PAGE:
The news accounts, now 70 years old, offer only fragments of the "ghastly drama" that surrounded the marriage of Mary Kenan Flagler Bingham, "the richest woman in America."
She was the widow of Standard Oil co-founder Henry Flagler and her estate was worth between $60 million and $100 million. Her bridegroom was Judge Robert Worth Bingham, a Kentucky lawyer without independent means. Their wedding in 1916 made headlines, even in New York. And so did her mysterious death eight months later.
Whispers of foul play spread quickly, fueled by the discovery that, while Bingham initially had renounced any inheritance from his wife's estate, a few weeks before her death Mary had signed a codicil to her will granting him $5 million.
Secret Midnight Exhumation
Mary's family was so suspicious it hired private investigators and conducted a secret midnight exhumation and private autopsy. Bingham's lawyers countered in outrage that "when, if ever, whispered suspicion shall become an audible charge, such charge will be met with facts."
The charge, however, never came. The autopsy results were locked away. Mary's family suddenly dropped its inquiry. And Bingham took his $5 million and bought the Courier-Journal and Times newspapers in Louisville.
Thus was born the Bingham dynasty of Kentucky, for the next 70 years one of America's great journalistic families.
Last month, Macmillan Publishing Co. was to have brought out a book, "The Binghams of Louisville" by David Chandler, which seeks to explain Mary Flagler Bingham's mysterious demise.
But now, following receipt of a unique copyright challenge from Barry Bingham Sr., the current family patriarch, Macmillan has suspended publication of the book indefinitely.
After seeing "The Binghams of Louisville" in manuscript, Barry Sr., Judge Robert Bingham's son, copyrighted material he had earlier placed in a Louisville archive open to historians. In an even more unusual step, he also copyrighted the written answers through which he previously had replied to Chandler's questions.
In a letter accompanying the copyright notice he sent to Macmillan, Bingham charged that Chandler's book inaccurately depicts Mary's death.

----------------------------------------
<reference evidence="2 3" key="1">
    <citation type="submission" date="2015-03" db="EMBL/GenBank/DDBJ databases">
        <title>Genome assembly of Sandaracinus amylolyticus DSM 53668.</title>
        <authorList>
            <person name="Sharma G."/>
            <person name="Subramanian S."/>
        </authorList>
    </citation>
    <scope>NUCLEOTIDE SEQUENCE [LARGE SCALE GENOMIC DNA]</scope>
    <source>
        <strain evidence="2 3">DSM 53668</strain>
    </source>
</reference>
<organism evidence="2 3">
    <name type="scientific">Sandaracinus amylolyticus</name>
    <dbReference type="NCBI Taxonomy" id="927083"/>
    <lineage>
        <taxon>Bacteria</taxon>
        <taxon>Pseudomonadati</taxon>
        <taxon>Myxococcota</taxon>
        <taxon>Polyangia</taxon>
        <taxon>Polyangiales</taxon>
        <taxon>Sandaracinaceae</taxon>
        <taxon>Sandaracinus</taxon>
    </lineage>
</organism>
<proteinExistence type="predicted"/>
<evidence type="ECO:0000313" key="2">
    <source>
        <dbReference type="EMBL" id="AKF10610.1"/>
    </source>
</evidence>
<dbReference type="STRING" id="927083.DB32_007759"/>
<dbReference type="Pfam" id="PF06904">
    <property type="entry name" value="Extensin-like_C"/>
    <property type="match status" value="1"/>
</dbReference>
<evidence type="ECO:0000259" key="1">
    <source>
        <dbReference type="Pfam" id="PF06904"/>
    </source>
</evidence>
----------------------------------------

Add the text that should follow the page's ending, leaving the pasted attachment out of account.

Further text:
"My motive is not to suppress this or any other book," Barry Sr. said in an interview, "but to make them as accurate as I can with reference to my father."
Whatever his intention, the squabble not only has renewed interest in Mary Bingham's death, but also aroused concern among First Amendment specialists, who were alerted to the Bingham story when Chandler and a dissident Bingham heir charged that the family is indeed attempting to suppress the book through its novel use of the copyright law.
"What the Binghams seem to be doing is using copyright to suppress speech of which they disapprove, which is especially troubling," attorney Floyd Abrams said. "That is not what the copyright laws were supposed to be about." Abrams' concerns were first voiced by Barry Sr.'s estranged daughter, author Sallie Bingham, who recently wrote letters to book editors and newspaper executives around the country, charging her father with using "legal intimidation . . . to chill" publication of Chandler's book.
Barry Sr.'s attempt to copyright his written answers to Chandler, Sallie Bingham argued, threatens "all authors who depend on interviews for information . . . when the conclusions they draw from interviews are unflattering." Sallie is writing her own book about the family.
This flurry of literary interest in the Bingham dynasty was piqued in 1986, when feuding between the Bingham heirs, including Sallie, over seats on the corporate board led Barry Sr. to sell the publishing empire to Gannett Co.
Book About Flagler
About the same time, Chandler had just completed a book about Mary Lily Kenan's first husband, Henry Flagler, John D. Rockefeller's partner in Standard Oil, owner of the powerful Florida East Coast Railway and founder of both Miami and Palm Beach, Fla. When he finished with Flagler, Chandler moved on to the Binghams, using what he had learned of Mary Flagler's last years as a starting point.
Robert Worth Bingham had courted Mary Lily Kenan back in the 1890s, in their youth, before he had gone on to become a judge, mayor of Louisville and a husband with three children. In 1913, after he and Mary Flagler were widowed within a few weeks of each other, Bingham, whose own financial means were limited, renewed the old courtship. Three years later they were married, though the judge--to prove his intentions honest and under pressure from Mary's family--had to forswear any legal claim on his new wife's fortune.
Within weeks, however, something clearly was wrong. Mary was shuttled off to a Louisville hotel and placed in the care of one of Judge Bingham's friends, a Louisville dermatologist. It was during this period that she revised her will to include a bequest to her new husband.
'Acute Heart Disturbance'